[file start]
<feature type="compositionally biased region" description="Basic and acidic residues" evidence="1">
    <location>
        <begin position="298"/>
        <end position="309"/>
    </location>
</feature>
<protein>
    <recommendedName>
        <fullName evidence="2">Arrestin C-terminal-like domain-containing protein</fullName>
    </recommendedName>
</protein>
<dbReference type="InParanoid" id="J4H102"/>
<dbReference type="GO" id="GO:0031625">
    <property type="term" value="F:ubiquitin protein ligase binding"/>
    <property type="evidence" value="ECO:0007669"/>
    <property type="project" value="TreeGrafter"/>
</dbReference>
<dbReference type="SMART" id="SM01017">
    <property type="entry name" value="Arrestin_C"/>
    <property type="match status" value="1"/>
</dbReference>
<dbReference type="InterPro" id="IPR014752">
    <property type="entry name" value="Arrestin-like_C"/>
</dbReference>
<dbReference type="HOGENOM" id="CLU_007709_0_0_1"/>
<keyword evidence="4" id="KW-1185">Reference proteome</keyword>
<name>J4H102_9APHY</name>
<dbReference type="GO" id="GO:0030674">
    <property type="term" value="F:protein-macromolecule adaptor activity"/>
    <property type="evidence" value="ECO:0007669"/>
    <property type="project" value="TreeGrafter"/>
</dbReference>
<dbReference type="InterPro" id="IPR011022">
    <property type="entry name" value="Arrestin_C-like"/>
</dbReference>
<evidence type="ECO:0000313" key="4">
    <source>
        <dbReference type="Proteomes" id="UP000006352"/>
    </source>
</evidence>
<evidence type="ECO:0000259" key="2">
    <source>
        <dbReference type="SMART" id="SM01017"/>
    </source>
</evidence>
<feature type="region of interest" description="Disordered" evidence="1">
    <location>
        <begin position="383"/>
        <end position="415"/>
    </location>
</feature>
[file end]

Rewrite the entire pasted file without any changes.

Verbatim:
<feature type="compositionally biased region" description="Basic and acidic residues" evidence="1">
    <location>
        <begin position="298"/>
        <end position="309"/>
    </location>
</feature>
<protein>
    <recommendedName>
        <fullName evidence="2">Arrestin C-terminal-like domain-containing protein</fullName>
    </recommendedName>
</protein>
<dbReference type="InParanoid" id="J4H102"/>
<dbReference type="GO" id="GO:0031625">
    <property type="term" value="F:ubiquitin protein ligase binding"/>
    <property type="evidence" value="ECO:0007669"/>
    <property type="project" value="TreeGrafter"/>
</dbReference>
<dbReference type="SMART" id="SM01017">
    <property type="entry name" value="Arrestin_C"/>
    <property type="match status" value="1"/>
</dbReference>
<dbReference type="InterPro" id="IPR014752">
    <property type="entry name" value="Arrestin-like_C"/>
</dbReference>
<dbReference type="HOGENOM" id="CLU_007709_0_0_1"/>
<keyword evidence="4" id="KW-1185">Reference proteome</keyword>
<name>J4H102_9APHY</name>
<dbReference type="GO" id="GO:0030674">
    <property type="term" value="F:protein-macromolecule adaptor activity"/>
    <property type="evidence" value="ECO:0007669"/>
    <property type="project" value="TreeGrafter"/>
</dbReference>
<dbReference type="InterPro" id="IPR011022">
    <property type="entry name" value="Arrestin_C-like"/>
</dbReference>
<evidence type="ECO:0000313" key="4">
    <source>
        <dbReference type="Proteomes" id="UP000006352"/>
    </source>
</evidence>
<evidence type="ECO:0000259" key="2">
    <source>
        <dbReference type="SMART" id="SM01017"/>
    </source>
</evidence>
<feature type="region of interest" description="Disordered" evidence="1">
    <location>
        <begin position="383"/>
        <end position="415"/>
    </location>
</feature>